The basic idea is that we subtract the partial derivative value from the current \(\theta_j\) value, therefore if the partial derivative is negative by subtracting a negative to \(\theta_j\) we increase it like we must. However in practice we multiply the partial derivative by a learning rate \(\alpha\) that we must choose before subtracting it. This learning rate will allow us to adjust how fast our regression “learns”, it’s choice is very important, if \(\alpha\) is too small we will barely change the \(\theta\) values and our regression will find the minimum very slowly, and inversely if \(\alpha\) is too big our cost will jump around everywhere and we might not find the minimum at all and our cost might actually increase as we adjust the \(\theta\) values. I’ll come back to this later.

### Can we write the math in another way?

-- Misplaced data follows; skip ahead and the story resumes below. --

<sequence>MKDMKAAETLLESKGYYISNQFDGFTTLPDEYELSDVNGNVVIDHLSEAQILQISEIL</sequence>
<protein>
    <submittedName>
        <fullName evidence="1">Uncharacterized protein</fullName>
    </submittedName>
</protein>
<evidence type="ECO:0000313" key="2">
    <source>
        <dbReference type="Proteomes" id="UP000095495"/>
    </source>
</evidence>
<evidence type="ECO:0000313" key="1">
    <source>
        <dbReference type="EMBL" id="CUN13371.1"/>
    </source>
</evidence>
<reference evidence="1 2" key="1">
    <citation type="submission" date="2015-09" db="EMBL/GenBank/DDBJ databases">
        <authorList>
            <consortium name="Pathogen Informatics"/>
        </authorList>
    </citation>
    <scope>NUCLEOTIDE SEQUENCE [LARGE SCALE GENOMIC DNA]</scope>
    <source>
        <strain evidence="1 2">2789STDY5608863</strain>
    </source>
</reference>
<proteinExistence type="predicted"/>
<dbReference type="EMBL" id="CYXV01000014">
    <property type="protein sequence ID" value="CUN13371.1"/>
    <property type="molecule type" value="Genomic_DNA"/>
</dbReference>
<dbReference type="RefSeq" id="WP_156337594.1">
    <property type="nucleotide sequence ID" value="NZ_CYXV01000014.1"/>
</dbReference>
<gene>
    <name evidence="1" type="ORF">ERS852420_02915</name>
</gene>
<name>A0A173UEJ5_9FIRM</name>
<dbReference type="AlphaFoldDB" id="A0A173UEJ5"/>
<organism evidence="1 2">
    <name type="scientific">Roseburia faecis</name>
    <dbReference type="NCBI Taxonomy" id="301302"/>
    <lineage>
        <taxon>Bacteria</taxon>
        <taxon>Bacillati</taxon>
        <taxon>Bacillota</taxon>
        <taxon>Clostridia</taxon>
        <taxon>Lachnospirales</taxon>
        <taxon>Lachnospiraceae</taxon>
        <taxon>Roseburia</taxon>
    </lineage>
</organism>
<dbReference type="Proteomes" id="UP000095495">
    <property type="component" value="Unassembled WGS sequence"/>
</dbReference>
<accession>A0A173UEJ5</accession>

In this part I will show you how to write all the math in matrix form, because this will make the programming part a lot easier and more efficient to run *(This means that you have to know the matrix math basics to understand this)*.

As we said earlier we have our training examples \(X\), where each example \(x^{(i)}\) is a row and where each feature \(x_j\) is a column. Therefore if we have \(m\) examples and \(n\) features, then \(X\) is an \(m\times n\) matrix. We also have our vector of target values \(y\) which is an \(m\times 1\) vector. If you recall earlier we had our predicted value for \(x^{(i)}\):

$$ \hat{y}^{(i)} = \theta_0 + \sum_{j=1}^{n}\theta_j\cdot x^{(i)}_j $$

if we add a feature \(x_0 = 1\) to our input vector, our prediction becomes:

$$ \hat{y}^{(i)} = \sum_{j=0}^{n}\theta_j\cdot x^{(i)}_j $$

So now we have our input vector \(x^{(i)}\) of dimension \(1\times n+1\) and our coefficient vector \(\Theta\) of dimension \(n+1\times1\), so computing \(\hat{y}^{(i)}\) can be done with a single vector multiplication, and computing the prediction vector \(\hat{y}\) containing all predictions can be done in a single matrix multiplication.